How $5m graft scuttled Dangote’s investment drive in Zimbabwe-report
Africa’s richest billionaire, Nigeria’s Aliko Dangote has revived his interest in Zimbabwe since the transfer of power to President Emmerson Mnangagwa.
London, April 23, 2018 (AltAfrika)-Africa’s richest man, Nigeria’s Aliko Dangote ended his investment drive in Zimbabwe under the reign of Robert Mugabe due to $5m graft allegedly solicited by a top Mugabe aid.
An exclusive report by a South African online news platform, Sunday Times reports that a cabinet Minister under Robert Mugabe asked Aliko Dangote for a $5-million bribe on behalf of the Mugabe family which Dangote declined.
Speaking at an event in Singapore earlier this month alongside Zimbabwe-born telecommunications tycoon Strive Masiyiwa, Dangote had alleged that a minister from an African country requested a briefcase full of money when he attempted to invest in that country.
He did not name the country but said the attempt to solicit a bribe to “ensure the protection of his investments” was why he shelved his plans.
Now, Sunday Times says Zimbabwe is the country Dangote was referring to and named Robert Mugabe’s nephew Patrick Zhuwao as the culprit who allegedly requested the bribe weeks after Dangote visited Zimbabwe in October 2015.
Zhuwao was the Youth Development and Indigenisation Minister at the time.
Citing impeccable sources, the paper also claimed that former iron lady, Grace Mugabe was allegedly behind the bribe request.
According to the report, the bribe request was allegedly contained in an e-mail from Zhuwao who informed Dangote that “as with all investors who come into Zimbabwe there is a need for him to secure his investments and grease elbows, and therefore a sum of $5-million is requested”
When contacted for comment, Zhuwao said he would provide a response only once he knew the identity of his accusers.
“I don’t know Dangote. I have never met him, and when he came to Zimbabwe I wasn’t even in the country,” he said. “It’s all so laughable, and it’s easy for people to create e-mails and make claims.”
During his 2015 visit, Dangote, a Nigerian businessman who has an estimated net worth of $14.1-billion, unveiled plans to invest almost $1-billion in the cement, coal and power sectors in Zimbabwe.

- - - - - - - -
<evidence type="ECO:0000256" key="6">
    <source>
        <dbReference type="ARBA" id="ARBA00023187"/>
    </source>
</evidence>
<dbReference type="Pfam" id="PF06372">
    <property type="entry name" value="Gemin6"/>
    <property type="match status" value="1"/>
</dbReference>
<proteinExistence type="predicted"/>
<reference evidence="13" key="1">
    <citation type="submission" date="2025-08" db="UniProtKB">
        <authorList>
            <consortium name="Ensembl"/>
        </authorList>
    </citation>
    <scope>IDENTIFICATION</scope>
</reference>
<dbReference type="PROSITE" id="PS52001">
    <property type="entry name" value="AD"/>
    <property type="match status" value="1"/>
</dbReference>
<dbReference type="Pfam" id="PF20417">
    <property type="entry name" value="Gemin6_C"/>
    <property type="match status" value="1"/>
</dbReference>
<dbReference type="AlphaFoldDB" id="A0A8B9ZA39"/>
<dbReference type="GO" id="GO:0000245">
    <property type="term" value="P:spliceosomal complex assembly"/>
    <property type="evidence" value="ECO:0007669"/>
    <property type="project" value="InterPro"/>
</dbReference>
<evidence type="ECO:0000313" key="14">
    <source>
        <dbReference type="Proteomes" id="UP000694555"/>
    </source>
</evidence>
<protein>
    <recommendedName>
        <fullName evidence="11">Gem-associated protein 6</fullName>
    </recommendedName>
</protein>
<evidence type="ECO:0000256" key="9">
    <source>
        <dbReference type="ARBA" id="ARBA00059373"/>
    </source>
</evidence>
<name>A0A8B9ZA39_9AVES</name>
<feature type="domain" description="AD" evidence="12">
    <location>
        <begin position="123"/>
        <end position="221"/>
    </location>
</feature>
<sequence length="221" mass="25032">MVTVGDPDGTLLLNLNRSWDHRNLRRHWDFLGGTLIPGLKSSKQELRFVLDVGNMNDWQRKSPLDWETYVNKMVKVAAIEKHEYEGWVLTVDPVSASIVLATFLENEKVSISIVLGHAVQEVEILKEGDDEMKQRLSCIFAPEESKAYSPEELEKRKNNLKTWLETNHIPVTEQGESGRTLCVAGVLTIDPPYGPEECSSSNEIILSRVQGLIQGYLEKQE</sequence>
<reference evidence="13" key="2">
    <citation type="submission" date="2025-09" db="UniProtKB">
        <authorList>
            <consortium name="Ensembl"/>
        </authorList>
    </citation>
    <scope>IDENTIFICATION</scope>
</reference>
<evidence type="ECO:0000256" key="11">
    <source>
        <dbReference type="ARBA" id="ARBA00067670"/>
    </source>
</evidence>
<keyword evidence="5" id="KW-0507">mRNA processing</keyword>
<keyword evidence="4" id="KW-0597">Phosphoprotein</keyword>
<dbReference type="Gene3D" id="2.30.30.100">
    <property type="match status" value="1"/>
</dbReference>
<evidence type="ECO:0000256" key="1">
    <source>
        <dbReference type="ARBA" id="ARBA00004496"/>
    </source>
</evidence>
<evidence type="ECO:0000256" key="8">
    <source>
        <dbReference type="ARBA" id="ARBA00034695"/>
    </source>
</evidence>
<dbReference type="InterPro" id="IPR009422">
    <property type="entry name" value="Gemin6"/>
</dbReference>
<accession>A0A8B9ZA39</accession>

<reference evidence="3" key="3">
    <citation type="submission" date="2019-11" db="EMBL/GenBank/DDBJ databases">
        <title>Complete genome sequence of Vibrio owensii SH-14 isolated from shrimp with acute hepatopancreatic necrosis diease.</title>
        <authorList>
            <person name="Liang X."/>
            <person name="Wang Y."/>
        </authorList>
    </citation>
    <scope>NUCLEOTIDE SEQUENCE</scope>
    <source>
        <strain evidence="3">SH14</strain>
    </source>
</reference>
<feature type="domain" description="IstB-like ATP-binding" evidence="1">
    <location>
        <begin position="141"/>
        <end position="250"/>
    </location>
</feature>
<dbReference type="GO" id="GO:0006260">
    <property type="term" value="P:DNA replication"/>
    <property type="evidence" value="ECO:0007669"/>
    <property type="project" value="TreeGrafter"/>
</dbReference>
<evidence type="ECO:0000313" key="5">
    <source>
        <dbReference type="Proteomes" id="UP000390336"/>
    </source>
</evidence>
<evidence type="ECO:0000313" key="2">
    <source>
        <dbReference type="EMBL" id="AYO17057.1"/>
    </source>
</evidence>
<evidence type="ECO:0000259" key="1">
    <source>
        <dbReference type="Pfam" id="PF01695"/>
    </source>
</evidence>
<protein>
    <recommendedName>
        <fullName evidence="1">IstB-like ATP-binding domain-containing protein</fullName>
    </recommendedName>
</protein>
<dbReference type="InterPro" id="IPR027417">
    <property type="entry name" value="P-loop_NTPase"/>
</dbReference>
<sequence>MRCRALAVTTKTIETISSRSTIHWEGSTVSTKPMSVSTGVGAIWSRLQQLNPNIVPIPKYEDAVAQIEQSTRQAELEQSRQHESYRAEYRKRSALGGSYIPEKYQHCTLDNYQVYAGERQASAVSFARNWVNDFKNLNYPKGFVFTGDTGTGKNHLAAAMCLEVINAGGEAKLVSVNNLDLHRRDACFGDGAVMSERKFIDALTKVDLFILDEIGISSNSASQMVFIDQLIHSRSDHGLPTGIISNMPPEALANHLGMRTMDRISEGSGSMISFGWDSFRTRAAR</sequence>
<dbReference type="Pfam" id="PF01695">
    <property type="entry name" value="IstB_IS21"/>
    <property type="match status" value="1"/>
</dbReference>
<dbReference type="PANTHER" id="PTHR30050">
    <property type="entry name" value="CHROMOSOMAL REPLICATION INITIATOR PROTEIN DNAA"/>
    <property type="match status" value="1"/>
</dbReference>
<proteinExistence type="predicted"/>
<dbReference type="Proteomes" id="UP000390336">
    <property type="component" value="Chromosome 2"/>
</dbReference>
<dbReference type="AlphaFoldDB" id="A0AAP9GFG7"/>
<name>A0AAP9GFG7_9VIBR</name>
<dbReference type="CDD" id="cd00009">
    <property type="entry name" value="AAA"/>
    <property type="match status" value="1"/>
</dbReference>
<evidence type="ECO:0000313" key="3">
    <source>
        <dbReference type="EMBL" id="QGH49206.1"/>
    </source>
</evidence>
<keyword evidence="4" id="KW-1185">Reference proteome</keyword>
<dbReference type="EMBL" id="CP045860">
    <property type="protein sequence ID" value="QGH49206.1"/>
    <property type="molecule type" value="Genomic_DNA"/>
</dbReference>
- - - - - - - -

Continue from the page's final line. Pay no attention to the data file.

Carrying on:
Dangote’s visit was facilitated by a Nigerian-based Zimbabwean TV personality, Josey Mahachi, and her husband, Olusegun Babajide Agbeniyi, a TV producer.
Mahachi went to Mazoe, the heart of Grace’s business empire in Mashonaland Central, and sources said Grace made strenuous attempts to obtain Dangote’s direct contact number from her.
“When Dangote was here, he gave out business cards to government officials, but his business card did not have his direct contact number, just his e-mail. Grace tried to get his direct number,” one source the paper.
It is alleged that when Dangote rebuffed the request for a bribe, Zhuwao criticised the businessman’s proposed investments, saying these flouted the country’s 51% indigenisation requirements.
Zhuwao defended his stance by saying that negotiating from a position of desperation would not have resulted in profitable deals for the country.
Mahachi said this week she could not comment on Dangote’s personal communications. “He has his communication department, which you can call,” she said.
The billionaire has revived his interest in Zimbabwe since the transfer of power to President Emmerson Mnangagwa, and a team from the Dangote Group left the country this week after a 10-day tour.
They are understood to have visited Hwange to scout for coal deposits. Dangote is keen to invest in coal mining before constructing a cement factory.
“This is the second visit by this technical group showing interest in investing in Zimbabwe. The new dispensation and its ‘Zimbabwe is open for business’ policy has given hope for accelerating investments,” said the statement.
“The visits were most insightful and the team were pleased by what they saw and were most appreciative of the support and discussion with the mines minister.”
Dangote is no stranger to bribery claims in countries where he has business interests.
In 2014, he sued Fackson Shamenda, Zambia’s labour minister at the time, for claiming that one of Dangote’s executives had tried to bribe him.
Denying the claim, the company described the allegation as “malicious misinformation”.
In court papers, Dangote said the minister had created an impression the company was exploiting Zambian workers and had tried to entice government officials with bribes.
“The plaintiff has been brought into public scandal and its reputation has been injured,” he said.